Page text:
capacitor wiring Split Phase Cap Start Low HP
 
4 Attachment(s)

You don't need more than three wires, as one is common to both the run and start caps and the other two are the start and run which can be put across the electrolytic starts in parallel, i.e. to one pole of a jumper-paralleled group of plates or poles, and the other wire, i.e. the run wire can be put across one pole of the run cap. In the Baldor design I have, there are two windings, A and B. One is auxilary the other the main winding. Interestingly BOTH the start and run wires come from the auxilary winding and the common ALSO goes to the auxilary winding. The auxilary winding is NOT cut out in this design at all, but continues to work slightly off phase to the main winding, working with the smaller and lower MuF oil-based capacitor. What cuts out by centrifugal switch is just the large electrolytic capacitor bank and its wire, in the case the E wire or so called Start Wire. So the Start Wire and Run wire are in parallel going to the auxilary winding. So it is VERY difficult by multimeter to test which wire is which. You would practically have to pull the bell end of the motor to expose the centrifugal switch and trace the wires from before and after the switch by ohm meter to see which one is which. Resistance differences between O and E, Run and Start would be very low. Also since the O and E are dead short across each other in resistance test, the resistance therefore is very low, about 0.4 ohms as some have noted. Only across the Common Wire do the E and O wires cross the winding and thence does the resistance then show higher, about 2.6 ohms. Thus it should be clear which one is common, i.e. the one that supplies higher resistance to either test of E or O.

But which one is O and which E is often a mystery. Going back to L1 and L2 won't help, (the lead lines), as O and E are still in parallel -- and except for E going through a switch, the resistances would be near identical.

The Pic of the caps on the bench shows the jumpers correctly placed. Except for one wire which is not connected to the electrolytic they are completely wired as they should be. Except for the all important motor wiring.

The two large "Elecs" are jumpered across one plate side or bank with one jumper wire, and this "side" connects at one pole of the jumpered bank to the E or START wire from the motor, from the supplied motor wiring diagram -- and also we can see, from the uploaded the cap diagram.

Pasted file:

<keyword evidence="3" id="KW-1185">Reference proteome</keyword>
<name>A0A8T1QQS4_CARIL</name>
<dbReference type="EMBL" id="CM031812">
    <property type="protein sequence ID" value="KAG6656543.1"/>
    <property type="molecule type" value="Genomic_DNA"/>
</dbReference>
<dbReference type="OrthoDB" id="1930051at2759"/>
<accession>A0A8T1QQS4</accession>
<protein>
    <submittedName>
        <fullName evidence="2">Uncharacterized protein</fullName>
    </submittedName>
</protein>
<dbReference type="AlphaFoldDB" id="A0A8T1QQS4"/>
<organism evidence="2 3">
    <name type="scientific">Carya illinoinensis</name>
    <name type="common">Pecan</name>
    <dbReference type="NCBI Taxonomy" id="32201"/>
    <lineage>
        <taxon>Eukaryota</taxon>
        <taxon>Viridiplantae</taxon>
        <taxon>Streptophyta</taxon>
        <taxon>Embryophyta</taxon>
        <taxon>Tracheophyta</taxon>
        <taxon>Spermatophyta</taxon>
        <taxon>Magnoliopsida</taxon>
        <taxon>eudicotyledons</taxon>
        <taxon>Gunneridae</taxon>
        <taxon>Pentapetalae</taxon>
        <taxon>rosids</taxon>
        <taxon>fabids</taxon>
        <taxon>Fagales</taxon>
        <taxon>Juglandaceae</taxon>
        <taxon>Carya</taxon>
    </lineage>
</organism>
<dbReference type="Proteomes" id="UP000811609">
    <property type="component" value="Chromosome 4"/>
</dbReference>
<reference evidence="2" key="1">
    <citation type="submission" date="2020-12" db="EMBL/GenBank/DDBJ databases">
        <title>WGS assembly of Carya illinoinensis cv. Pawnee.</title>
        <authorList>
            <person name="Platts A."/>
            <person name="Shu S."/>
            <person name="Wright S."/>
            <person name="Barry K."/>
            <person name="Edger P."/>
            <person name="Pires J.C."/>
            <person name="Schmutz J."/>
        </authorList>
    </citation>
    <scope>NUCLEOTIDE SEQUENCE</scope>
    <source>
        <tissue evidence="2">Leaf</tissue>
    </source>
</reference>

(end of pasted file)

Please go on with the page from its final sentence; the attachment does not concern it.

All diagrams supplied by Baldor for the 3 HP FDL3610TM, or as they also called it, the Spec. No. 36H19W655. [Hard to look up Baldor numbers on the net on relatively "young" motors. The actual name plate model is not what I have and does not look up even on the Baldor site!! Not that difficult to keep manuals on line or old motor numbers. Seems like a corporate cluster F policy for old customers. Had my fill of that with many a boat anchor that was otherwise useful.]

The RUN wire (O) connects to the smaller, smaller-capacitance oil-based capacitor at the one bank which is NOT jumpered.

The COMMON [motor] wire, which connects to the auxilary winding in series, connects to one bank of ALL THREE capacitors, which are jumpered by two wires.

The START wire, or E wire in the diagram, [remember E is in parallel to the O or the RUN wire -- i.e. are opposite capacitor plate to the common-wire connections], and this START motor wire, labeled E in the wiring diagram, connects to a pole which is jumpered by a single wire across the two larger Electrolytics.

1. The RUN wire (O) is "by itself" on a naked pole on the small oil-based RUN cap.

2. The START wire (E) is on the electrolytics at a jumpered terminal.

If you reverse the START and RUN wires positions, the RUN wire would be switched and the START wire permanent and you will burn out an Electrolytic START capacitor in a few seconds. You can't tell reliably which is which wire without non-forthcoming-from-Baldor-engineering, wire labeling, colouring, or build info which is clear and unambiguous, so one HAS to trace wires inside the motor from the centrifugal switch.

Not nice at all.

The Muf of the START caps, the Elecs, is 216-259 Muf, at max 250 volts. The Oil based RUN cap is 25 MuF and max 370 volts.

There may be a way to detect which is which by ohmeter so I am open to suggestions, but it must be remembered that there is only one winding which can be tested in this model as the auxilary winding is NOT switched out just the START caps. Even with a switched-out auxilary winding, it would appear that all designs may not show a resistance difference between the START and RUN wires that is significant. My questions is whether the centrifugal switch shows a resistance difference between O and E or not. Don't know for sure.

EC<:->


quackenbush 01-18-2013 11:16 AM

capacitor wiring Split Phase Cap Start Low HP